Tourism industry targets the elderly

on June 26 2015 | in Daily Headlines Trending | by | with No Comments

China’s tourism industry can cash in on the seniors market but only if it puts together better domestic package deals for the elderly.
Figures released by the National Bureau of Statistics show that the number of Chinese residents aged 60 or above reached 202 million in 2013. By 2050, the number will nearly double to around 400 million.

This will open up new opportunities for the domestic tourism sector, which is already booming. Last year, revenue from internal tourism was 3.1 trillion yuan ($500 billion), a 16.7 percent increase compared with 2013, according to the China Tourism Academy. This year the academy is expecting the revenue to hit 3.6 trillion yuan.

But for the industry to entice seniors, travel agencies will have to improve their services and roll out creative deals.

Cheng Guiyun, 56, who lives in Xi’an, capital city of Shaanxi province, paid 800 yuan for a special five-day package tour to Beijing last year.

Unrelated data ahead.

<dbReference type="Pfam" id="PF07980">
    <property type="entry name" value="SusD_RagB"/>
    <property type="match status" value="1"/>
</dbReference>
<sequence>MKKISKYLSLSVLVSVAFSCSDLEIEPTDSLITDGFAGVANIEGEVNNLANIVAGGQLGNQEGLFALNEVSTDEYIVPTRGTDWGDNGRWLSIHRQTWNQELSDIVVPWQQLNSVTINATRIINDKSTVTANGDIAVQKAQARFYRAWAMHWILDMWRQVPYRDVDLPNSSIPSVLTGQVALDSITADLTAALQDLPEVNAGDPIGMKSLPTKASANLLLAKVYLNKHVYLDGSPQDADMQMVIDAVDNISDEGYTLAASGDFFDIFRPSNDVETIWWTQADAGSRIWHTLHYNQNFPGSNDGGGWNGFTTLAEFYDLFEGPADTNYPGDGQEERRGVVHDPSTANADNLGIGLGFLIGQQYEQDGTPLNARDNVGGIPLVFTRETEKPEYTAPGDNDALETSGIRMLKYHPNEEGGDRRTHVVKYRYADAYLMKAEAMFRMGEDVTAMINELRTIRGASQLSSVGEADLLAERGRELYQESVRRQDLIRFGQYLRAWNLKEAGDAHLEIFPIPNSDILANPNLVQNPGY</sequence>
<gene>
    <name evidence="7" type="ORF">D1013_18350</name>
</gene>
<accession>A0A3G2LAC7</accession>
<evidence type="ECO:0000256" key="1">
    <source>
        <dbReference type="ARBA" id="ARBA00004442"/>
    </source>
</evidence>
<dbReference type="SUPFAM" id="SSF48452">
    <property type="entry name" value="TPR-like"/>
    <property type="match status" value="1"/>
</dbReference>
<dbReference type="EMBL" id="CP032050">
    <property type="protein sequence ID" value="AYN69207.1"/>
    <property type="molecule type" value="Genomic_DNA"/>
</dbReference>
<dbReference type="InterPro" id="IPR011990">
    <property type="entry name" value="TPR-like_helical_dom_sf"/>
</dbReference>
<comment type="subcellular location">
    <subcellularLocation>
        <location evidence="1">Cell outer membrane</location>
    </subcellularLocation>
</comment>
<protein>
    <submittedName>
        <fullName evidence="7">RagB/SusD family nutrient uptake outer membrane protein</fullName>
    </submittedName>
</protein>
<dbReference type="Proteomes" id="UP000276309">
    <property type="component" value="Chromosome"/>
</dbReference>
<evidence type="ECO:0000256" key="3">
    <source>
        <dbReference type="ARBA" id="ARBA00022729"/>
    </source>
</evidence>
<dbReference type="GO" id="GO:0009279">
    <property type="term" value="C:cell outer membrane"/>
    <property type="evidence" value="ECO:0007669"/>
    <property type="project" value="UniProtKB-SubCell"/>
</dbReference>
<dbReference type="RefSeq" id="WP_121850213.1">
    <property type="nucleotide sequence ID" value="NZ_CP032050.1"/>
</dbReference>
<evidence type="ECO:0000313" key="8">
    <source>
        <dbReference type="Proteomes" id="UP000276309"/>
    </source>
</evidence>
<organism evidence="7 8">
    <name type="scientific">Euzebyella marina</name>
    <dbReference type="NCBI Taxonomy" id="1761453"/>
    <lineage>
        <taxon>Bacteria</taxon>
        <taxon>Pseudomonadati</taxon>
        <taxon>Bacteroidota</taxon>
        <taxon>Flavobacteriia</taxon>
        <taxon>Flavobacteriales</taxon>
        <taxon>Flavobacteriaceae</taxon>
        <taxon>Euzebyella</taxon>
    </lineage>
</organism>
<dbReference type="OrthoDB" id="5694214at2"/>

“The price was too low,” Cheng said after finding out that the original cost was about 1,500 yuan. “The schedule was too tight and the accommodation was poor. The local guide kept pushing us from one sightseeing spot to another.”

The food was also a major problem. “It made me sick,” she said.

Cheng’s experience is common among senior Chinese tourists traveling in the country. Cheap tour packages usually mean shabby rooms, poor food and long trips by road to cut costs.

Safety standards are often ignored and healthcare cover is rarely included in the price. But now some travel agencies are giving the elderly tourism sector a makeover.

“Middle-aged and elderly people have already become our main customers,” said Dai Yu, marketing director of International Inc, the largest online travel agency in China.

A survey conducted by the company showed that 93 percent of those middle-aged and elderly consumers polled planned to travel this year. They would also spend more money on their trips than younger tourists.

Read more at China Daily.

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